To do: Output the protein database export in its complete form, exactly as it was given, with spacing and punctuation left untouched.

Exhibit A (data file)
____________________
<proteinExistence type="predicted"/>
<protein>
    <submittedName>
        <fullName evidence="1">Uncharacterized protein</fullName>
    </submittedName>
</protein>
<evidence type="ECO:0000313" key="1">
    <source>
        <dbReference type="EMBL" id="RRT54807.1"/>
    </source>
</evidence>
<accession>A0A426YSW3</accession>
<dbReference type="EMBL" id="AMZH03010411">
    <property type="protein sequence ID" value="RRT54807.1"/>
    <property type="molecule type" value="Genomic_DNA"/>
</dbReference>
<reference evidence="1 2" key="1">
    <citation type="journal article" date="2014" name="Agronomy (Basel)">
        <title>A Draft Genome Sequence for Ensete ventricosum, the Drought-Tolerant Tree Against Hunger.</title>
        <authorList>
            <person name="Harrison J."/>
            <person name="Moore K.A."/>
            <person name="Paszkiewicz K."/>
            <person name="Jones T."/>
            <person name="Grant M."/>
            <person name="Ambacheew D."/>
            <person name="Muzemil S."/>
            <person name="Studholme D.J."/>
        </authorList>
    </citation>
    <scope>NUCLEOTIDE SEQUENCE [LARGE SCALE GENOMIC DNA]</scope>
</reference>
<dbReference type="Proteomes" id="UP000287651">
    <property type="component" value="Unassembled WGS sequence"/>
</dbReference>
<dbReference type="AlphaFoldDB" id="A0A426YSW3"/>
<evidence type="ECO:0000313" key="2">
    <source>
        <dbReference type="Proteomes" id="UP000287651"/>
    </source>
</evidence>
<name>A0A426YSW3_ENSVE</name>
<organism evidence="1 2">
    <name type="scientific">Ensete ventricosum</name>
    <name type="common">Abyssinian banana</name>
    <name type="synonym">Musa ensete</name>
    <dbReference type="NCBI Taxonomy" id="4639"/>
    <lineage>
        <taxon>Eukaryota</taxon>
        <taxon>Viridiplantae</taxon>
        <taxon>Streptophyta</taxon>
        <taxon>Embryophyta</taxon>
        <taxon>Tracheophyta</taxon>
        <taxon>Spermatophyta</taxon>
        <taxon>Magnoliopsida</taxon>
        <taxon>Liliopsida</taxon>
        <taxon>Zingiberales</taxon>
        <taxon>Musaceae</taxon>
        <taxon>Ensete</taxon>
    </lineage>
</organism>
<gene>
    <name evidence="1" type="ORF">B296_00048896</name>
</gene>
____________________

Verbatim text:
<proteinExistence type="predicted"/>
<protein>
    <submittedName>
        <fullName evidence="1">Uncharacterized protein</fullName>
    </submittedName>
</protein>
<evidence type="ECO:0000313" key="1">
    <source>
        <dbReference type="EMBL" id="RRT54807.1"/>
    </source>
</evidence>
<accession>A0A426YSW3</accession>
<dbReference type="EMBL" id="AMZH03010411">
    <property type="protein sequence ID" value="RRT54807.1"/>
    <property type="molecule type" value="Genomic_DNA"/>
</dbReference>
<reference evidence="1 2" key="1">
    <citation type="journal article" date="2014" name="Agronomy (Basel)">
        <title>A Draft Genome Sequence for Ensete ventricosum, the Drought-Tolerant Tree Against Hunger.</title>
        <authorList>
            <person name="Harrison J."/>
            <person name="Moore K.A."/>
            <person name="Paszkiewicz K."/>
            <person name="Jones T."/>
            <person name="Grant M."/>
            <person name="Ambacheew D."/>
            <person name="Muzemil S."/>
            <person name="Studholme D.J."/>
        </authorList>
    </citation>
    <scope>NUCLEOTIDE SEQUENCE [LARGE SCALE GENOMIC DNA]</scope>
</reference>
<dbReference type="Proteomes" id="UP000287651">
    <property type="component" value="Unassembled WGS sequence"/>
</dbReference>
<dbReference type="AlphaFoldDB" id="A0A426YSW3"/>
<evidence type="ECO:0000313" key="2">
    <source>
        <dbReference type="Proteomes" id="UP000287651"/>
    </source>
</evidence>
<name>A0A426YSW3_ENSVE</name>
<organism evidence="1 2">
    <name type="scientific">Ensete ventricosum</name>
    <name type="common">Abyssinian banana</name>
    <name type="synonym">Musa ensete</name>
    <dbReference type="NCBI Taxonomy" id="4639"/>
    <lineage>
        <taxon>Eukaryota</taxon>
        <taxon>Viridiplantae</taxon>
        <taxon>Streptophyta</taxon>
        <taxon>Embryophyta</taxon>
        <taxon>Tracheophyta</taxon>
        <taxon>Spermatophyta</taxon>
        <taxon>Magnoliopsida</taxon>
        <taxon>Liliopsida</taxon>
        <taxon>Zingiberales</taxon>
        <taxon>Musaceae</taxon>
        <taxon>Ensete</taxon>
    </lineage>
</organism>
<gene>
    <name evidence="1" type="ORF">B296_00048896</name>
</gene>